24 June 2010

of saints & mud puddles

I recently came across a story about Saint Teresa of Avila that made me giggle. Apparently, even saints have their days. You know: one of those days.

One day, Saint Teresa was riding a donkey en route from one convent to another. When they came to a big mud puddle, the donkey bucked her off, throwing her right into the mud and muck. Saint Teresa, who was in constant conversation with God, asked Him, "Why this?" He said to her, "This is the way I treat my friends." And in reply she said, "Then it is no wonder You have so few!"

Aside from knowing that even those regarded as saints had their moments of asking God "Why?", there is a truth in this tale of Saint Teresa, the donkey, and God, and it reminds me of what James and I are facing now with baby Ewan. Indeed, I think anyone who experiences a pain that drives them to ask God "Why?" can find an application here. Even when we know that no satisfactory answer will be provided in response to our question of "Why?", it is natural to ask it. Having the answer wouldn't make it hurt any less, nor would knowing help us endure what we suffer any better.
I have to ask myself honestly: could God really provide us with any answer that would cause us wholeheartedly and joyfully to embrace our pain?
For example, two of my cousins were killed in a violent car wreck when I was in my junior year of college. Bryan and Mike, 19 and 16 years old respectively, were both passengers. In one fell swoop, a mother and father lost both of their sons, their only children. While much good has come out of this in terms of the impact this personal testimony has had on others, while so much awareness has been raised, and while it is good to know in the wake of such devastating personal loss, beauty can rise from the ashes -- I know that not a day goes by that my aunt and uncle wouldn't jump at the chance to have their sons back. I know that.

And so even in my persistence of asking the question "Why?", I have to say honestly that there is not any answer I can conceive of that would make this any easier to bear or any more worth the enduring. I don't know that God could tell me anything about what will rise out of these circumstances that would make me say, "Oh. Okay. I get it now," and skip along barefoot and happily over the thorny and rocky path He's laid before us.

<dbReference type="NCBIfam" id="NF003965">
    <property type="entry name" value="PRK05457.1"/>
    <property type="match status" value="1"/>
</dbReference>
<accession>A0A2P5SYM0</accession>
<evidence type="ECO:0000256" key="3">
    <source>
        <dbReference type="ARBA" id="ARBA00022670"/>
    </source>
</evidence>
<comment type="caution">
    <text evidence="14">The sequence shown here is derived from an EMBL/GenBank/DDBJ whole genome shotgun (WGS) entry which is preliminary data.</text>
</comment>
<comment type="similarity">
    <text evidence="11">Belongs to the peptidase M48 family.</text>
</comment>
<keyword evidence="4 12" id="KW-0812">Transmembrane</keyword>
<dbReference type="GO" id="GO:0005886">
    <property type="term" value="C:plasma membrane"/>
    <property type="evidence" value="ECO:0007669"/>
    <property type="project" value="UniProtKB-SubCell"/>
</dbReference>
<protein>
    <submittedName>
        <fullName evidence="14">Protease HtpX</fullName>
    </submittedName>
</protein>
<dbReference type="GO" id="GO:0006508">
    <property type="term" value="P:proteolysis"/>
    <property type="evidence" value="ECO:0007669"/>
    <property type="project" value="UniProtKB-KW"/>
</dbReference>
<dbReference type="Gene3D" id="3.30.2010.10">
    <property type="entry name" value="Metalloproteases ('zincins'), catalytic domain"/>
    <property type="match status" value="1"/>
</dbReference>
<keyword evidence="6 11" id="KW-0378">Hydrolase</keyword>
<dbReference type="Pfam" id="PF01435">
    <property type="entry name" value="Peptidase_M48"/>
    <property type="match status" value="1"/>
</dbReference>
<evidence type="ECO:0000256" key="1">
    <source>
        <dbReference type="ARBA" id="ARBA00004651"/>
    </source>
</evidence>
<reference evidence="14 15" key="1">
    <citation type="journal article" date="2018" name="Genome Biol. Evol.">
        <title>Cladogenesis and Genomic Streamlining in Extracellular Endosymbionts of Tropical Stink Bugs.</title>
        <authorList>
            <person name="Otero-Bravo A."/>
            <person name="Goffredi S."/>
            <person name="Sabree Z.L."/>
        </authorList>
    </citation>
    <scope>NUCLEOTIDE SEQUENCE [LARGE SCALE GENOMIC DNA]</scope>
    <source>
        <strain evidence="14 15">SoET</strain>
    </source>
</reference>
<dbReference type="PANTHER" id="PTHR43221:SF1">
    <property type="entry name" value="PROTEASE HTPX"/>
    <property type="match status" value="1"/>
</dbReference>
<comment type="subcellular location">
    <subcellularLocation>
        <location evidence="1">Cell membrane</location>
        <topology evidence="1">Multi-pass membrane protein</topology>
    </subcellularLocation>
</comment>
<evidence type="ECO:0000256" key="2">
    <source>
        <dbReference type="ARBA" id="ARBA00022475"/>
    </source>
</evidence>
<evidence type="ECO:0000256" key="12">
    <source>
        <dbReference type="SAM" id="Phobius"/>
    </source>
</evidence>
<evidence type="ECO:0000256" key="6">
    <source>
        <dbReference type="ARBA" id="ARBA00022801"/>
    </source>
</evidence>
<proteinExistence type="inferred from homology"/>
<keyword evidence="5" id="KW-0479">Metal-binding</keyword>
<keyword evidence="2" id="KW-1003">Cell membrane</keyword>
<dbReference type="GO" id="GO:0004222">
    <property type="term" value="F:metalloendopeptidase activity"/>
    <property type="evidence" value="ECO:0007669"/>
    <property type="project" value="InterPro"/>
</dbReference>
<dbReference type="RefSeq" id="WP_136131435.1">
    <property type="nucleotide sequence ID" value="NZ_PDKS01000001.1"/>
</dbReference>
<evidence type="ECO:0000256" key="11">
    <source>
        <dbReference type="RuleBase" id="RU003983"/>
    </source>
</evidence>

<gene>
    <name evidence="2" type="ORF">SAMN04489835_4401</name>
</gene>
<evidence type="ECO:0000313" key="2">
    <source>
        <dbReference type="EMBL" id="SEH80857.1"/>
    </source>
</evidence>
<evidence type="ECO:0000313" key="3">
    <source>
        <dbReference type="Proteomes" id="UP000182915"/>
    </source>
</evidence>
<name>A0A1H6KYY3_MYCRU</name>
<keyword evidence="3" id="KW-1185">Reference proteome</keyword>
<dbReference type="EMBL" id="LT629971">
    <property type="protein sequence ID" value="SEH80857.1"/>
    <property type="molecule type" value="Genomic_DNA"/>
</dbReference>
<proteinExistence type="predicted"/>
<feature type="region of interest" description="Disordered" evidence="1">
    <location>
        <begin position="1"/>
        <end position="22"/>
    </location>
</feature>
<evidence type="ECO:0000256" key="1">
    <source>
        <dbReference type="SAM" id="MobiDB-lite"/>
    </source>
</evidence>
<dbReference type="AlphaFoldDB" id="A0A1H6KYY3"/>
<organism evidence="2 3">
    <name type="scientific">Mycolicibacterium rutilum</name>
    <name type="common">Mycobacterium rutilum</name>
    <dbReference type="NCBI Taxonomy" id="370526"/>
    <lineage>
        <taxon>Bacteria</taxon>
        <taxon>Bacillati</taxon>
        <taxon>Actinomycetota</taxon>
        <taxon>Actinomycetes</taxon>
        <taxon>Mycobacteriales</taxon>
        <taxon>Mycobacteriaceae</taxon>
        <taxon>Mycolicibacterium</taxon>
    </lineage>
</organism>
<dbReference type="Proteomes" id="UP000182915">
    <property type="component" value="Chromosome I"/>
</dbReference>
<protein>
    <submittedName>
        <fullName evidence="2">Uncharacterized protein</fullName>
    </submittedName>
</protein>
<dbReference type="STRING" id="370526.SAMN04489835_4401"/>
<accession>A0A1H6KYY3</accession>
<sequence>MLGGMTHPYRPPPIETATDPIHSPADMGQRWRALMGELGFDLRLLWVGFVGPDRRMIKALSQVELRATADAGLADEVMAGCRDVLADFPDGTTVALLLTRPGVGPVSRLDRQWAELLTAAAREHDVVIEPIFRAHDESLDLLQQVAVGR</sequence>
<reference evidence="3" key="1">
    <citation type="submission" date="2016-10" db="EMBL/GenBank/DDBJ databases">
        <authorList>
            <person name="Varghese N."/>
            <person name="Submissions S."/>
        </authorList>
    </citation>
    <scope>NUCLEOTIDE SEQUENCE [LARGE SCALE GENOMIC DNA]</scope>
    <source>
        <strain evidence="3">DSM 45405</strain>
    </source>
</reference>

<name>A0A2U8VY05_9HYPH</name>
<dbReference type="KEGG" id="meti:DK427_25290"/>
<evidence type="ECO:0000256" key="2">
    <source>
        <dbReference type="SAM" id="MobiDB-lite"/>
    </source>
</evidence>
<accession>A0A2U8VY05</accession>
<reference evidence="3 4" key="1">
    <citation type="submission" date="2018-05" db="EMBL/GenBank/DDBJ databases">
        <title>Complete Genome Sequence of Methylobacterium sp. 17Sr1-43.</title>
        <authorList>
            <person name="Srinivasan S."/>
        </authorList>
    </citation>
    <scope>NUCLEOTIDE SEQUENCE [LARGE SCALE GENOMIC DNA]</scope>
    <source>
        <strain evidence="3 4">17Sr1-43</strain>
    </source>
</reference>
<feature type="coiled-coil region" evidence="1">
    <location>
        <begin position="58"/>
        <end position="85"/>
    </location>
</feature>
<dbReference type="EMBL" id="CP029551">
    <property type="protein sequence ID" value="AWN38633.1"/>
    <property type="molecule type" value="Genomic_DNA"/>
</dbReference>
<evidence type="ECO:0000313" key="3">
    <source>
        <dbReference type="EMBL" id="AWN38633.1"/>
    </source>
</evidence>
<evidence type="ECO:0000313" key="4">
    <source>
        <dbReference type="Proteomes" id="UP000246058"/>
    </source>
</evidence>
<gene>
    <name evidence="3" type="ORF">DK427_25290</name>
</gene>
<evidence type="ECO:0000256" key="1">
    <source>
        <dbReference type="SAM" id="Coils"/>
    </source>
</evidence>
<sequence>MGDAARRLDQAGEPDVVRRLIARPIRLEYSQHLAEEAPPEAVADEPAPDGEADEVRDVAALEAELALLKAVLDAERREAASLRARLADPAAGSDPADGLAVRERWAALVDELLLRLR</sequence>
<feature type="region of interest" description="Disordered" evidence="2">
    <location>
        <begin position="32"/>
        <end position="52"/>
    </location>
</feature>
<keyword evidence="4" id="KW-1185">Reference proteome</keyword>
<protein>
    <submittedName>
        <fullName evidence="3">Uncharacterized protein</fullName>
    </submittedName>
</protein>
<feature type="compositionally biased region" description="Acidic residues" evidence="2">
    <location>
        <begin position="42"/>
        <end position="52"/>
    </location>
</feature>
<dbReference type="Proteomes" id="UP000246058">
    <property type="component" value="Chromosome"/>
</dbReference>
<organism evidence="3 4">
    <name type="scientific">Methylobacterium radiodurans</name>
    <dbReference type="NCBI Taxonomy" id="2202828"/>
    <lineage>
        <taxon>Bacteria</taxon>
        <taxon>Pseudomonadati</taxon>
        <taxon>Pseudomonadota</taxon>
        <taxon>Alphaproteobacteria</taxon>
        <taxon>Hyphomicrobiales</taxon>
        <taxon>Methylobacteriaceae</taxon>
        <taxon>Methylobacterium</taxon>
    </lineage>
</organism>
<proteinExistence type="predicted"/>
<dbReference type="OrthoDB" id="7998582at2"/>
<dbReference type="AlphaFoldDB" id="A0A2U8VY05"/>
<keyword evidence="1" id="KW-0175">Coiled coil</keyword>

Knowing the why won't make those barefoot feet bleed or bruise any less.

So while this is not an answer to why the bad things happen and there's really not much satisfaction to be found in it, it is an answer of sorts. I'm asked to trust, which implies a not-knowing and not-seeing on my part. If I received the answers my questions drive at, there would be no room and no need for trust or for faith.

I don't know what, but I know Who, and that's where any surety I have must lie. I know He uses hardship to make us holy, to make us more like we were always meant to be -- in truth, to be like Him. So without trying to sound overly pious and pretty about any of this, in some divine up-is-down, you-must-lose-your-life-to-save-it kind of way, this could be one of the best, most loving, and most healing things God could ever do for us.

That's some crazy kind of love, isn't it?

* * * * *

Consider him who endured from sinners such hostility against himself, so that you may not grow weary or fainthearted. In your struggle against sin you have not yet resisted to the point of shedding your blood. And have you forgotten the exhortation that addresses you as sons?

"My son, do not regard lightly the discipline of the Lord,
nor be weary when reproved by him.
For the Lord disciplines the one he loves,
and chastises every son whom he receives."

It is for discipline that you have to endure. God is treating you as sons. For what son is there whom his father does not discipline? If you are left without discipline, in which all have participated, then you are illegitimate children and not sons. Besides this, we have had earthly fathers who disciplined us and we respected them. Shall we not much more be subject to the Father of spirits and live? For they disciplined us for a short time as it seemed best to them, but he disciplines us for our good, that we may share his holiness. For the moment all discipline seems painful rather than pleasant, but later it yields the peaceful fruit of righteousness to those who have been trained by it.

Therefore lift your drooping hands and strengthen your weak knees, and make straight paths for your feet, so that what is lame may not be put out of joint but rather be healed.

Hebrews 12:3-13 (ESV), emphasis mine


Sarah said...

Your insight here seems so important--whether or not we know WHY, we still have to trust. It's one step at a time, whether we know why or not.

Nadine said...

Beautiful post!

HennHouse said...

I agree... beautiful.